“[Gerard Henderson is] a sclerotic warhorse, unhelpful to debate, unwilling to think…a wonderful study in delusion…ideologically-constipated.”

– Erik Jensen, editor of Morry Schwartz’s The Saturday Paper [forthcoming], 23 November 2013

“The last time Gerard Henderson smiled was in 1978, when he saw a university student being mauled by a pitbull.”

– Ben Pobjie, via Twitter, 13 October 2013 [Editor’s Note: Mr “Why Can’t I Score an

Invite on Q&A?” Pobjie is wrong. In fact, the year was 1977 and the dog was a blue-heeler – like Nancy]

“I think Henderson is seriously ill. There’s enough there for an entire convention of psychiatrists.”

– Mike (“I’ll pour the gin”) Carlton (after Pre-Dinner Drinks tweet to Jeff Sparrow), 8 October 2013

“Wrong, you got caught out, off to Gerard Henderson’s Media Watch Dog for you!”

– Tim Wilson tweet to Jonathan Green and Virginia Trioli, 8 October 2013.

“Nancy as ever will be the judge”

– Jonathan Green to Tim Wilson and Virginia Trioli (conceding to the arbitral authority of Nancy), 8 October 2013

[Gerard Henderson’s analysis of the ABC] is absolutely simplistic.”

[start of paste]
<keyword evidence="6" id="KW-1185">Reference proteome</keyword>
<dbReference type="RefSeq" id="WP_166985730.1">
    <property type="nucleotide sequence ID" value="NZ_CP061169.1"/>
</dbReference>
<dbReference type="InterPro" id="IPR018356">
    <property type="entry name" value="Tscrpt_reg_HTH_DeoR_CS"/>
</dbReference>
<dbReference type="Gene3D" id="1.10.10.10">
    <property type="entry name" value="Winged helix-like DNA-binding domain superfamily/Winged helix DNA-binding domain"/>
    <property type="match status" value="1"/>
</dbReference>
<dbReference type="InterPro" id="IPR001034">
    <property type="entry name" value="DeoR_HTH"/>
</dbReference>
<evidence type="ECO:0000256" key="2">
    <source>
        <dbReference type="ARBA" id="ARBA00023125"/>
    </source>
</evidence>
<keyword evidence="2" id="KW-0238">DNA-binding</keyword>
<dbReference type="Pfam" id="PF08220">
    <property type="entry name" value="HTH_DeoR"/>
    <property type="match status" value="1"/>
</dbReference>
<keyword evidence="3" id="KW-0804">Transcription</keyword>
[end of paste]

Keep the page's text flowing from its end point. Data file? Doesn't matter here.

– ABC managing director Mark Scott talking to ABC presenter Jonathan Green on ABC Radio National Drive, 2 May 2013.

“Oh my God; you’re as bad as Gerard Henderson.”

– Dr Peter Van Onselen (for a doctor he is), The Contrarians, Sky News, 20 September 2013.

“The nation mourns Gerard Henderson. He’s in perfect health.”

– Phillip Adams, via Twitter, 2 July 2013 (favourited by Virginia Trioli)

“Old Australian saying. ‘He wouldn’t know a tram was up him unless the bell rang’. Wholly appropriate to Gerard Henderson”

– Phillip Adams, via Twitter, 7 May 2013

“I said publicly once that I thought that Gerard’s views on the ABC came not from his brain but from his spinal cord”

– Tim Bowden as told to Phillip (“I was a teenage Stalinist”) Adams, Late Night Live, 11 June 2013 – Queen’s Birthday Public Holiday.

“Gerard Henderson is a crank”

– David Marr at the 2013 Sydney Writers’ Festival (as reported by Mike Carlton)

“The great Australian media nutter Gerard [Henderson is an] ungrateful bastard”.

– Mark Latham, Q&A, 10 June 2013.

“[Gerard Henderson] is a moral dwarf …Gerard, pull your head in”

– Professor Sinclair Davidson, 24 April 2013.